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    Turkey becomes key partner for Europe in Caucasus: report

    Anatolia News Agency
    02.07.2009 - 00:00 | Son Güncelleme:

    BRUSSELS - Turkey is becoming an important partner for the European Union in South Caucasus, says a report, urging more cooperation between Brussels and Ankara. The European Union’s regional policies will be successful if it works together with Turkey and supports Turkish government’s policies in the fragile region, a Polish institute says in the report

    A Polish institute recommended on Wednesday that the European Union cooperate with Turkey in the South Caucasus, underlining the strategic importance of the region for the EU and Turkey.

    In a report titled "South Caucasus: The Case for Joint Commitment of Turkey and the EU," the Polish Institute of International Affairs, or PISM, said the EU's regional policies would be successful if it worked together with Turkey and supported Ankara’s policies in the region. Despite many constraints, Turkey was attempting to play a more active role in the South Caucasus, the report said.

    "Hence, it has become an important partner for the EU, whose interest in the region has been growing over time. Turkey and the EU can work together toward reaching the shared goal of creating an area of security in the South Caucasus, an outcome instrumental to the development of economic projects [with a special emphasis on energy issues]," it added.

    Key for stability, economy

    The PISM said the stability of the region was also crucial for the security of Turkey and that the South Caucasus region was important for the Turkish economy because it serves as the transport route and supply corridor for energy resources from the Caspian basin. "The South Caucasus is significant for the EU for similar reasons," the report noted.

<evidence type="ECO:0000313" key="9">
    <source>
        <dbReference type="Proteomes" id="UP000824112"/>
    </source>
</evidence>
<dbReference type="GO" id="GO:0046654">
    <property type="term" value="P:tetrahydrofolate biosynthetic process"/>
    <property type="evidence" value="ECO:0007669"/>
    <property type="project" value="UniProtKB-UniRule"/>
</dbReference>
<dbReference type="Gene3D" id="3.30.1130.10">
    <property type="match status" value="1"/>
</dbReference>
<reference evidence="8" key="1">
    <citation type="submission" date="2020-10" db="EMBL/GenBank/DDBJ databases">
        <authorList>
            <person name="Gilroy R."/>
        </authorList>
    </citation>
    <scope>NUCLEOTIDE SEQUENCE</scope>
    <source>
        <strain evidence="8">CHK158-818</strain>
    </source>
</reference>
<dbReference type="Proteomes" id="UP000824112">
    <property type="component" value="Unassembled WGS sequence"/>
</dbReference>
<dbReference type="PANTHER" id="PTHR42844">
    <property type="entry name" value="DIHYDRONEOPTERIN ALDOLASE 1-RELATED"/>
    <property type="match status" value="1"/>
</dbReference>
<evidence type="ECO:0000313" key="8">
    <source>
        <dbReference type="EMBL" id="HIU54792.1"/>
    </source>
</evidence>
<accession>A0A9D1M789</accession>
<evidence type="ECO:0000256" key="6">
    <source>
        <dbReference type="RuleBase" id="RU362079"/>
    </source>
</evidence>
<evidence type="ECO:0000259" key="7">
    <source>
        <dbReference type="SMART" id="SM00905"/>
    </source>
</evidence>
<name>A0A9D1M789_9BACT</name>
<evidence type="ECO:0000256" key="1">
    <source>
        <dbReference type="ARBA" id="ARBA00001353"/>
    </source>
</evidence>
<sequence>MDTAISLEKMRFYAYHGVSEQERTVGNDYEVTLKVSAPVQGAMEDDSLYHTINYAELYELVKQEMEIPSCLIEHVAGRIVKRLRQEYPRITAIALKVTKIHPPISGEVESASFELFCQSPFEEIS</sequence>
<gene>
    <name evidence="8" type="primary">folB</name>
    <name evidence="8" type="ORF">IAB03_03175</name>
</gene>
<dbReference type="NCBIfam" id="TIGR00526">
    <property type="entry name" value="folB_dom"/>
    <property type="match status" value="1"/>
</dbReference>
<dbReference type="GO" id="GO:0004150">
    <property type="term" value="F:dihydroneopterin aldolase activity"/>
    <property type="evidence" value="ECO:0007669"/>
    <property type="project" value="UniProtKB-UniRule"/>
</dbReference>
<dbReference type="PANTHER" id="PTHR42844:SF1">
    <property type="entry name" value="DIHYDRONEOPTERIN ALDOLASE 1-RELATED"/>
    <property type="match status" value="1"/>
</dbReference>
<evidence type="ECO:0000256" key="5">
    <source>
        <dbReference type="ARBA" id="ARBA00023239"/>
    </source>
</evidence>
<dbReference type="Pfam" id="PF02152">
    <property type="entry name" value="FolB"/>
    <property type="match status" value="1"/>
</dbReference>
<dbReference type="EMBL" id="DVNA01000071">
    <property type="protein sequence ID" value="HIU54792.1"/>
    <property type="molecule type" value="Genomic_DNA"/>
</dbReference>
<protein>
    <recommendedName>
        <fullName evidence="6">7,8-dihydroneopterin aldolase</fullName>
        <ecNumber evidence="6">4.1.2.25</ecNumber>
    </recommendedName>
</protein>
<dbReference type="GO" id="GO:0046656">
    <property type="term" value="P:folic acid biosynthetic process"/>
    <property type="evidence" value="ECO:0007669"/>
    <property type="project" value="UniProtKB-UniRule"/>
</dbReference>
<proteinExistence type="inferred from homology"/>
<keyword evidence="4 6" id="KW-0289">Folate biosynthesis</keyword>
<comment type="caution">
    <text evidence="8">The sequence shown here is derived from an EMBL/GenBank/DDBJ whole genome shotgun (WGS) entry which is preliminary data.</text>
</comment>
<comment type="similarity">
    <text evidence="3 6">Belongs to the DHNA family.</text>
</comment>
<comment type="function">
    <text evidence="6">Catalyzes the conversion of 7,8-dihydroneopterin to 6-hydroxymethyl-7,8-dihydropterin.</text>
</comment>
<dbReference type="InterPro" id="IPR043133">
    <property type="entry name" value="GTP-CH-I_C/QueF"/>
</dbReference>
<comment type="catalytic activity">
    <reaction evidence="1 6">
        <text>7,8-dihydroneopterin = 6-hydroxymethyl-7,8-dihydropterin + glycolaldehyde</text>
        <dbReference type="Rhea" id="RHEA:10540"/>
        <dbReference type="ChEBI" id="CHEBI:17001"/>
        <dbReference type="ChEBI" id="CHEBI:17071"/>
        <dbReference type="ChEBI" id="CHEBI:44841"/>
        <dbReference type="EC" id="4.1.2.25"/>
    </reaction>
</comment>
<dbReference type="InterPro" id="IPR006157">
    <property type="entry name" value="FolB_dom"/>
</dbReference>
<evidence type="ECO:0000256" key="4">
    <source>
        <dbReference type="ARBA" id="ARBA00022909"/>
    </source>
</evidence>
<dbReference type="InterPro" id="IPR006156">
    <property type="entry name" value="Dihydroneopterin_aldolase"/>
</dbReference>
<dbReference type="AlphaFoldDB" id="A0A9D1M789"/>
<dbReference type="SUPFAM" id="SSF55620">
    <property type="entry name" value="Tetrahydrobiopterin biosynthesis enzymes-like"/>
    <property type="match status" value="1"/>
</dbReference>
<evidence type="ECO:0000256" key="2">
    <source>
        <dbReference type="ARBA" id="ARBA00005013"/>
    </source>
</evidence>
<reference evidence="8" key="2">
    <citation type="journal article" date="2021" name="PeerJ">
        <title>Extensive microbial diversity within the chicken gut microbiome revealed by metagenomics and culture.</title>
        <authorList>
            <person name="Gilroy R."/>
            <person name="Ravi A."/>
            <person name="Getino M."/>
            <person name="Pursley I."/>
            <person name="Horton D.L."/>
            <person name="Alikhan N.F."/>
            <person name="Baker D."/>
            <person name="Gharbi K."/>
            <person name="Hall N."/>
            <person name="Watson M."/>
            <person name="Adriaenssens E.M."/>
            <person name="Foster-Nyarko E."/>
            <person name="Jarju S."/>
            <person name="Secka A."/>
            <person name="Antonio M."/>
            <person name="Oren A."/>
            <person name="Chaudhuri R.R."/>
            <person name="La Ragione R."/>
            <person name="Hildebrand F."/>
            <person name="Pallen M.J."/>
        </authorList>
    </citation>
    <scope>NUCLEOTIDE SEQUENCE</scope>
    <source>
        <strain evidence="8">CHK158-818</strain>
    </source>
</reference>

In its report, the institute also said the region played a crucial role in the EU’s energy security because it contributed to the diversification not only of energy resources, but also of delivery routes. The institute said both Turkey and the EU shared similar goals of stability and security in the South Caucasus.

    "These goals include the peaceful settlement of the frozen regional conflicts in South Ossetia, Abkhazia and Upper Karabakh; the establishment of good governance in those states whose state-building processes are still ongoing so as to assure that the region will not become a threat in the areas of international organized crime, terrorism or drug trafficking," the report said.

    The report said Turkey and the EU could achieve their common goals in the South Caucasus if the EU took action to strengthen Turkish assets and mitigate the country's weakness. "This could establish an implicit division of labor between the two entities," the report added. The PISM said Turkey could concentrate on the improvement of regional security, consolidating its role as the region's energy hub and a model of political and economic development.

    The report also said the South Caucasus states should be aware of their weakened international position following the Georgian-Russian conflict and the willingness of the new Turkish foreign minister, Ahmet Davutoğlu, to implement a new foreign policy based on the concept of "zero problems with neighbors" and his readiness to use soft measures in order to stabilize the neighboring regions. Also, the report said the prospect for engagement in the Armenian-Azerbaijani peace process appeared slightly more promising, and some sort of resolution of the Karabakh dispute would pave the way for normalization of Turkish-Armenian relations.

    The PISM recommended that the EU countries differentiate between Armenia and the Armenian diaspora, and said the EU should take a more critical stance toward the Armenian diaspora, whose actions were harmful to Armenian interests. On the Nabucco natural gas pipeline project, which will transport gas from Turkey to Austria via Bulgaria, Romania and Hungary, the report added, "If Turkey and other consumer countries in the EU jointly negotiated with the producer states from the Caspian region, the Turkish partner could be helpful." It also said the EU should avoid creating the impression that Turkey no longer had any prospect of membership.

    PISMis a foreign policy think-tank based in Warsaw. It provides research in international relations for policymakers, academics and the Polish public. In 2009, the PISM was listed among the top 50 non-U.S. think tanks in the world.
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